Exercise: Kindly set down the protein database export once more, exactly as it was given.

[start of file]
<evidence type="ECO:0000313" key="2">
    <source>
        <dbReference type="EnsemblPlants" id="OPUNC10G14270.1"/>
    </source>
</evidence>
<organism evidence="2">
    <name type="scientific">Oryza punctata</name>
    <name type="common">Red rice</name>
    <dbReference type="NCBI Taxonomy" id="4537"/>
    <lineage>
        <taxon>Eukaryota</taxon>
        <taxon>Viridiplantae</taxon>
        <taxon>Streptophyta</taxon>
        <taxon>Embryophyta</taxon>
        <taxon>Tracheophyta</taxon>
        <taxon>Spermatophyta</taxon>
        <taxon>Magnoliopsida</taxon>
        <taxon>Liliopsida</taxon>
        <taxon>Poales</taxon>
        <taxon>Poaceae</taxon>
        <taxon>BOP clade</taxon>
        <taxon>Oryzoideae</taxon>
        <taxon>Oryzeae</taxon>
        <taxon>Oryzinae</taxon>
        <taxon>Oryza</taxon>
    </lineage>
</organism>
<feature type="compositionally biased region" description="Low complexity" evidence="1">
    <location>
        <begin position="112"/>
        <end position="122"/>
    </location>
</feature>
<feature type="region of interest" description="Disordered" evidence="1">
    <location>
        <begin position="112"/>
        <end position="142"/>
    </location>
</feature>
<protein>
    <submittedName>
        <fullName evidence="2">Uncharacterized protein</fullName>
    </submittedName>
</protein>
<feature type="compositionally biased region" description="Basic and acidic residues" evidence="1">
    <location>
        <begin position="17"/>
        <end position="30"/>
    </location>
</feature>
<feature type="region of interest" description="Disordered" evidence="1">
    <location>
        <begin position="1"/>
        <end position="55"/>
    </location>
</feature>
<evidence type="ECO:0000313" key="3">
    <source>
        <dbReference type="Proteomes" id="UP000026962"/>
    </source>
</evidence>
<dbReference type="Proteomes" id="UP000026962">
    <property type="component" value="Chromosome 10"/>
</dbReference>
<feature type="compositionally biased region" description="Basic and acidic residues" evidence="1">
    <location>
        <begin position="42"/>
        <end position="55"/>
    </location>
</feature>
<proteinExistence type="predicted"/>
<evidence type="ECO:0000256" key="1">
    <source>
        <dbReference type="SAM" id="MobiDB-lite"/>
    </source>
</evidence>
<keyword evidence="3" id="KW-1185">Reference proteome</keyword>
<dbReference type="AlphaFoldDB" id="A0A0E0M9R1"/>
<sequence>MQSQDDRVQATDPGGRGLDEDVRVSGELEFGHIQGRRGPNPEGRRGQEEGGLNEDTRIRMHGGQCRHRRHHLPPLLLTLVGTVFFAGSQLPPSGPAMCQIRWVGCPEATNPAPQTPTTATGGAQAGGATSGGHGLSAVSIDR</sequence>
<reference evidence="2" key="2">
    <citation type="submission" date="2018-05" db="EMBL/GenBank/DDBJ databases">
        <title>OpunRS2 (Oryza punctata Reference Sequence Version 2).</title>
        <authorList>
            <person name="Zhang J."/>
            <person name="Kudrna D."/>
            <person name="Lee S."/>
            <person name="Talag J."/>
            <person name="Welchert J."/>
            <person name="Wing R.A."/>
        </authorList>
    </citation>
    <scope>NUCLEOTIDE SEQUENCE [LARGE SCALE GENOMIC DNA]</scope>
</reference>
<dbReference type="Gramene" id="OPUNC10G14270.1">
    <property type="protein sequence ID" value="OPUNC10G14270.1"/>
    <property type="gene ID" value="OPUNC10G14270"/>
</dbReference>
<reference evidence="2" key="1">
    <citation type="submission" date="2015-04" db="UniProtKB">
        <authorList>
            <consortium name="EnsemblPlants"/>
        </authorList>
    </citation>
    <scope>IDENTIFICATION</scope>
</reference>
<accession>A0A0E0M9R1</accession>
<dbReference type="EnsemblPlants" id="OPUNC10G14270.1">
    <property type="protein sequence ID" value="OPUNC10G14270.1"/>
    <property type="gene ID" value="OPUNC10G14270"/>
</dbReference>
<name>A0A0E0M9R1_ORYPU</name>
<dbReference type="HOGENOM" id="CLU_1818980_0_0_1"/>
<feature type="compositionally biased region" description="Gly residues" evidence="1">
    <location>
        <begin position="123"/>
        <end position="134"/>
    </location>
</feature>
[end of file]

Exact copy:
<evidence type="ECO:0000313" key="2">
    <source>
        <dbReference type="EnsemblPlants" id="OPUNC10G14270.1"/>
    </source>
</evidence>
<organism evidence="2">
    <name type="scientific">Oryza punctata</name>
    <name type="common">Red rice</name>
    <dbReference type="NCBI Taxonomy" id="4537"/>
    <lineage>
        <taxon>Eukaryota</taxon>
        <taxon>Viridiplantae</taxon>
        <taxon>Streptophyta</taxon>
        <taxon>Embryophyta</taxon>
        <taxon>Tracheophyta</taxon>
        <taxon>Spermatophyta</taxon>
        <taxon>Magnoliopsida</taxon>
        <taxon>Liliopsida</taxon>
        <taxon>Poales</taxon>
        <taxon>Poaceae</taxon>
        <taxon>BOP clade</taxon>
        <taxon>Oryzoideae</taxon>
        <taxon>Oryzeae</taxon>
        <taxon>Oryzinae</taxon>
        <taxon>Oryza</taxon>
    </lineage>
</organism>
<feature type="compositionally biased region" description="Low complexity" evidence="1">
    <location>
        <begin position="112"/>
        <end position="122"/>
    </location>
</feature>
<feature type="region of interest" description="Disordered" evidence="1">
    <location>
        <begin position="112"/>
        <end position="142"/>
    </location>
</feature>
<protein>
    <submittedName>
        <fullName evidence="2">Uncharacterized protein</fullName>
    </submittedName>
</protein>
<feature type="compositionally biased region" description="Basic and acidic residues" evidence="1">
    <location>
        <begin position="17"/>
        <end position="30"/>
    </location>
</feature>
<feature type="region of interest" description="Disordered" evidence="1">
    <location>
        <begin position="1"/>
        <end position="55"/>
    </location>
</feature>
<evidence type="ECO:0000313" key="3">
    <source>
        <dbReference type="Proteomes" id="UP000026962"/>
    </source>
</evidence>
<dbReference type="Proteomes" id="UP000026962">
    <property type="component" value="Chromosome 10"/>
</dbReference>
<feature type="compositionally biased region" description="Basic and acidic residues" evidence="1">
    <location>
        <begin position="42"/>
        <end position="55"/>
    </location>
</feature>
<proteinExistence type="predicted"/>
<evidence type="ECO:0000256" key="1">
    <source>
        <dbReference type="SAM" id="MobiDB-lite"/>
    </source>
</evidence>
<keyword evidence="3" id="KW-1185">Reference proteome</keyword>
<dbReference type="AlphaFoldDB" id="A0A0E0M9R1"/>
<sequence>MQSQDDRVQATDPGGRGLDEDVRVSGELEFGHIQGRRGPNPEGRRGQEEGGLNEDTRIRMHGGQCRHRRHHLPPLLLTLVGTVFFAGSQLPPSGPAMCQIRWVGCPEATNPAPQTPTTATGGAQAGGATSGGHGLSAVSIDR</sequence>
<reference evidence="2" key="2">
    <citation type="submission" date="2018-05" db="EMBL/GenBank/DDBJ databases">
        <title>OpunRS2 (Oryza punctata Reference Sequence Version 2).</title>
        <authorList>
            <person name="Zhang J."/>
            <person name="Kudrna D."/>
            <person name="Lee S."/>
            <person name="Talag J."/>
            <person name="Welchert J."/>
            <person name="Wing R.A."/>
        </authorList>
    </citation>
    <scope>NUCLEOTIDE SEQUENCE [LARGE SCALE GENOMIC DNA]</scope>
</reference>
<dbReference type="Gramene" id="OPUNC10G14270.1">
    <property type="protein sequence ID" value="OPUNC10G14270.1"/>
    <property type="gene ID" value="OPUNC10G14270"/>
</dbReference>
<reference evidence="2" key="1">
    <citation type="submission" date="2015-04" db="UniProtKB">
        <authorList>
            <consortium name="EnsemblPlants"/>
        </authorList>
    </citation>
    <scope>IDENTIFICATION</scope>
</reference>
<accession>A0A0E0M9R1</accession>
<dbReference type="EnsemblPlants" id="OPUNC10G14270.1">
    <property type="protein sequence ID" value="OPUNC10G14270.1"/>
    <property type="gene ID" value="OPUNC10G14270"/>
</dbReference>
<name>A0A0E0M9R1_ORYPU</name>
<dbReference type="HOGENOM" id="CLU_1818980_0_0_1"/>
<feature type="compositionally biased region" description="Gly residues" evidence="1">
    <location>
        <begin position="123"/>
        <end position="134"/>
    </location>
</feature>